Arsene, I hate to say this, but it is time to go

After last night’s humiliation of another 5-1 beating at the hands of German club Bayern Munich, surely it has to be time to say goodbye to this once great manager.

At the moment the players seem void of ideas and confidence. This, unfortunately, isn’t a new thing for the club.

Admittedly, the first ten years of Arsene Wenger’s reign was nothing short of fantastic. Three league titles, four FA Cup wins and four FA Community Shields meant we were, as fans, spoilt by the Frenchman and his new revolutionary training methods.

When Wenger arrived in 1996 he inherited an ageing back four but turned them into a defensive back line which was renowned throughout the Premier League.

Who can forget the invisibles team of 2004, going a season unbeaten eclipsing the record that had stood for 115 years held by Preston North End? These were the years you were proud to be an Arsenal supporter. The football was scintillating and the goals spectacular. Suddenly the press couldn’t get enough of the team and the club were fast becoming everyone’s favourite second team.

The team was continually blessed with some world class players. Patrick Vieira, Emmanuel Petit, Dennis Bergkamp – who was of course signed by Bruce Rioch – Thierry Henry, Sol Campbell and Robert Pires. The list goes on and on.

Wenger’s job was made more difficult in 2006 with the club moving from Highbury and into its new home, the Emirates Stadium. Money was sparse while the club continued to pay of the new stadium costing the club £390m.

But Wenger continued to regularly get the team into the Champions League season after season, on a shoe string budget for a top four team.

Then the news that all Arsenal supporters had been waiting for. The stadium had been paid off and now the club could compete, not only in the Premier League but competing with the rest of Europe’s elite clubs. All supporters thought the same, if Wenger can achieve qualification without money, what could he achieve with a war chest?

But season on season was exactly the same. A strong start, disaster in November, back challenging by February and then to combust in March and be struggling to get into the All that only to put a final run together and slide in and qualify again.

But only finishing in the top four places was beginning to take its toll for the fans. They wanted trophies, they wanted titles and none looked close. Finally the 2013/14 season delivered the FA Cup. Once more the fans forgave Wenger after a nine barren spell.

An FA Cup win came again the following year but all this was seeming to do was paper over the cracks.

Looking back at some of Wenger’s worst losses as Arsenal manager is staggering. 8-2 Manchester United, 6-0 Chelsea, 5-1 Liverpool, 6-1 Manchester United, three 5-1 losses to Bayern Munich, 4-0 Milan, 6-3 Manchester City. You have to wonder how many managers at other clubs would of survived some of these.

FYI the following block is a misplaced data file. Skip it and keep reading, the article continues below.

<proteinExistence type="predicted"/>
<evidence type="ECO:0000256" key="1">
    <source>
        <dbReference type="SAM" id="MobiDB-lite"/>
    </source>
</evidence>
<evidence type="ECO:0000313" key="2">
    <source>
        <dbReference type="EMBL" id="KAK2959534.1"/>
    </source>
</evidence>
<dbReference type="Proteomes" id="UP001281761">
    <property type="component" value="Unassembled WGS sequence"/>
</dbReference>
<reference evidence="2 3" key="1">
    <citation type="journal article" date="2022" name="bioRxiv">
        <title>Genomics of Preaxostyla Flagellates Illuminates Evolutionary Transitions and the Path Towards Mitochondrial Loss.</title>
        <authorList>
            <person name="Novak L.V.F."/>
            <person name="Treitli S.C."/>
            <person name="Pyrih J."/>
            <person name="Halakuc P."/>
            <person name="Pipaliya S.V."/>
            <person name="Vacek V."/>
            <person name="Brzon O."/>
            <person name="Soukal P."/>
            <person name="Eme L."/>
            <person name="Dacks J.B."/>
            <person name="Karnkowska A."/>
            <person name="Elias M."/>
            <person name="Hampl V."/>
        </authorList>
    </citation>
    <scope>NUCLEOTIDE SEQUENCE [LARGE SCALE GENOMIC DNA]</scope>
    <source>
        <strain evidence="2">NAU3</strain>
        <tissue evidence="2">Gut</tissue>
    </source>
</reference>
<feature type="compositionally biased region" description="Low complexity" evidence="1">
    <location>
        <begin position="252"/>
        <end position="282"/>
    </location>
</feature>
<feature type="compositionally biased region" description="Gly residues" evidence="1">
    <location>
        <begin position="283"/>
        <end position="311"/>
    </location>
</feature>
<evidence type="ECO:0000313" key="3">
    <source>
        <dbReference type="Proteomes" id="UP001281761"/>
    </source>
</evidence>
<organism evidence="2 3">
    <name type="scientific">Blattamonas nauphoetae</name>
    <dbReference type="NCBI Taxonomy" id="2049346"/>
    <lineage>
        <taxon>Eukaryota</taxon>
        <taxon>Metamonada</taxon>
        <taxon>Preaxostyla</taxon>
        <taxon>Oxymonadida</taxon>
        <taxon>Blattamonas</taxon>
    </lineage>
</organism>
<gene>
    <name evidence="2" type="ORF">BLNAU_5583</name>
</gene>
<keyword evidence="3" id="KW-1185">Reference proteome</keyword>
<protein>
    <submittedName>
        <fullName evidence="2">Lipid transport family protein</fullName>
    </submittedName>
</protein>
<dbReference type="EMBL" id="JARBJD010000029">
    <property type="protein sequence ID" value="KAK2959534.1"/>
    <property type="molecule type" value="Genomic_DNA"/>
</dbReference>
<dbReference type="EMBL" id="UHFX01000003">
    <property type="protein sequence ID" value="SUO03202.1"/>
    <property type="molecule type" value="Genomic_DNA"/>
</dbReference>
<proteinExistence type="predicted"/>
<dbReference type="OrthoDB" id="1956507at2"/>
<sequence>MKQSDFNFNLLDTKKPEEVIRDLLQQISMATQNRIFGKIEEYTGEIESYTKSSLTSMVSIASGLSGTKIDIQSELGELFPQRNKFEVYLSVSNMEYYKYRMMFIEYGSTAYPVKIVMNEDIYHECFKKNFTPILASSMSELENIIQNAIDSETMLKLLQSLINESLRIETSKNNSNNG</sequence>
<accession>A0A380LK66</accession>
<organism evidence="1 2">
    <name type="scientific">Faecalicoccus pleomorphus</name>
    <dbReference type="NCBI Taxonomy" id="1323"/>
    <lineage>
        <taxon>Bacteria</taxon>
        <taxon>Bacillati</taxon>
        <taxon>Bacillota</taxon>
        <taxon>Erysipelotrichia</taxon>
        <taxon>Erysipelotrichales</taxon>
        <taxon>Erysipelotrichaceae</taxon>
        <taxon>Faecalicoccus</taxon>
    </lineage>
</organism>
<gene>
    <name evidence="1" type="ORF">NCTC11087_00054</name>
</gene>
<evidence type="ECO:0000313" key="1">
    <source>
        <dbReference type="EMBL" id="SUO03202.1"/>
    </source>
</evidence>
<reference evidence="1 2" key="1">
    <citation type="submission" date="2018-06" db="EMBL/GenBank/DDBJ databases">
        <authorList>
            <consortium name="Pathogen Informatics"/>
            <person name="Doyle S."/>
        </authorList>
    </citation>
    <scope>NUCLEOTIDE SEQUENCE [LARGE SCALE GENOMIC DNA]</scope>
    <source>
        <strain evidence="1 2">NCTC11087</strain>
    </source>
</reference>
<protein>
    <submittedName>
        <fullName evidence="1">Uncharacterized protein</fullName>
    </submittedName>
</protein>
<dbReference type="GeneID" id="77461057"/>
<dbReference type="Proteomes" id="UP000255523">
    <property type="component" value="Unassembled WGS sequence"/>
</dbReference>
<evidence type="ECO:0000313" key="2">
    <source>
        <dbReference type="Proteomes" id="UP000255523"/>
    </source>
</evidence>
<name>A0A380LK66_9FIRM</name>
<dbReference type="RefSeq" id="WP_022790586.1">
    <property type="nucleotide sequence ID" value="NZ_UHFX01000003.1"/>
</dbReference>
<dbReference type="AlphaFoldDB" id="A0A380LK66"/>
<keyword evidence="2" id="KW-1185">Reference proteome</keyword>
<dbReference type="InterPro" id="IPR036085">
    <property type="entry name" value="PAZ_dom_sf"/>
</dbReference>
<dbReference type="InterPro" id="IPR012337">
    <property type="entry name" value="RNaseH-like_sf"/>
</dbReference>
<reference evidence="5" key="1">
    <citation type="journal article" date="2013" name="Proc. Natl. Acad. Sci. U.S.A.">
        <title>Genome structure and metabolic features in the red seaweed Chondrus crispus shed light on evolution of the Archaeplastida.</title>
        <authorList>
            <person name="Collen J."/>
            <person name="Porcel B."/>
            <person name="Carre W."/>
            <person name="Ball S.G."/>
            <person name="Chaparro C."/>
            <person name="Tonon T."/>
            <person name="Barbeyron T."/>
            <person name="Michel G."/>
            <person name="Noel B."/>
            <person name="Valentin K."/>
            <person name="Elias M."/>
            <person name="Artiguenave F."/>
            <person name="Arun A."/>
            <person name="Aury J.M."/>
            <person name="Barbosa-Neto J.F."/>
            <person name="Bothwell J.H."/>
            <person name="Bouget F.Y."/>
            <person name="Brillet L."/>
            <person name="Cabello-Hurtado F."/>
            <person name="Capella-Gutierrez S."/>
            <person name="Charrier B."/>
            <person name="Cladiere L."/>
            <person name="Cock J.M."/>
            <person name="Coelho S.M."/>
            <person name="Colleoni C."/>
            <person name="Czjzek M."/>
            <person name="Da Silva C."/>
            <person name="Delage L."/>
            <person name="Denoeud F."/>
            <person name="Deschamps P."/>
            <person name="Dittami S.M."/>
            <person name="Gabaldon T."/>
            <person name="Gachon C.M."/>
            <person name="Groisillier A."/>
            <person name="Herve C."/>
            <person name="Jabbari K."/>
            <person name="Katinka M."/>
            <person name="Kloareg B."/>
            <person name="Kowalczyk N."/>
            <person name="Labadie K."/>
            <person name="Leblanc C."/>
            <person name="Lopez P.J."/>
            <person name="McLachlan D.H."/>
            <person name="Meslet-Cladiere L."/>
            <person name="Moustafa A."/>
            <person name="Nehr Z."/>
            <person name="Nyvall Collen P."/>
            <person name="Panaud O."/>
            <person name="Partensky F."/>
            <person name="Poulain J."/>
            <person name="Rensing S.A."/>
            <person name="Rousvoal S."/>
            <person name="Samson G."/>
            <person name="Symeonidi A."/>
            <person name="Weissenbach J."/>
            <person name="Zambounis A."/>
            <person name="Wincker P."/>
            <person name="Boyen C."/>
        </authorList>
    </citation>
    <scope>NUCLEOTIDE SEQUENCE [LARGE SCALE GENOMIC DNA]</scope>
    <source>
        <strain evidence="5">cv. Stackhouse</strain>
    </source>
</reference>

His transfer dealings haven’t been the best either. There is no coincidence that this has coincided with the departure of David Dein.

Wenger’s continued reluctance to not strengthen the team, choosing instead to stay loyal to players has cost the club moving forward. Each year we were promised a team who had passion and drive. A team that had huge potential which was about to blossom, into a squad who would win all before them. Only to once again fail and fall by the way side.

Last night before the match kicked off, there was a protest walk from Highbury to the Emirates Stadium to insist to the board that they shouldn’t be offering Arsene Wenger another two year contract. About 500 people were at the protest. After the humiliation of last night’s game how many more people would turn up now.

The club is in dire need of a change, it needs a new direction. Arsenal supporters can with their hand on their heart say that Wenger was Arsenal’s most successful manager and one who transformed the club. But this was the first 10 years and the emphasis is unfortunately on was.

The last 10 years have been one of frustration and disappointment. Everyone felt that Leicester had done a terrible thing in sacking Claudio Ranieri, but in truth the team was not performing regardless of what they had done the previous season.

Yet Arsene Wenger is still at the club with Arsenal deciding it is up to the manager to decide when he leaves. I am all for loyalty but this unfortunately borders on stupidity. Maybe we have been to spoilt with the trophies and the title wins. No club has the divine right for success. But the Arsenal faithful want their team to at least challenge and have a crack at winning the title again.

The question is, is Arsene Wenger’s time up as Arsenal manager? For me his time was up perhaps 5 years ago. Maybe he is too close and stubborn to be able to see some of the glaring errors being made. Maybe he is too comfortable in a job which he knows he won’t ever be sacked from. Certainly, the players seem too comfortable knowing that the manager will continue to play them, and back them no matter how poorly they play.

An announcement needs to come soon from the club but I fear that it will continue to be placed on hold until Wenger has decided he is ready to make a decision. For a man so stubborn you wouldn’t rule out the Frenchman staying on for another two years.

That for me would be a catastrophic decision. It’s time for a change of manager, it’s time for a change of direction, it’s time for a change in playing personnel.

Thanks for the memories Arsene but it really is time to go. I want to remember the great man as an Arsenal legend, a man who brought a style of football which we had never seen to the club. Yes, he deserves to be treated with respect but not for the sake of the club I love.

Arsene Wenger will always be a massive part of Arsenal Football Club. It’s just time for Wenger to leave with his head held high and give a new man a chance to take this great club forward.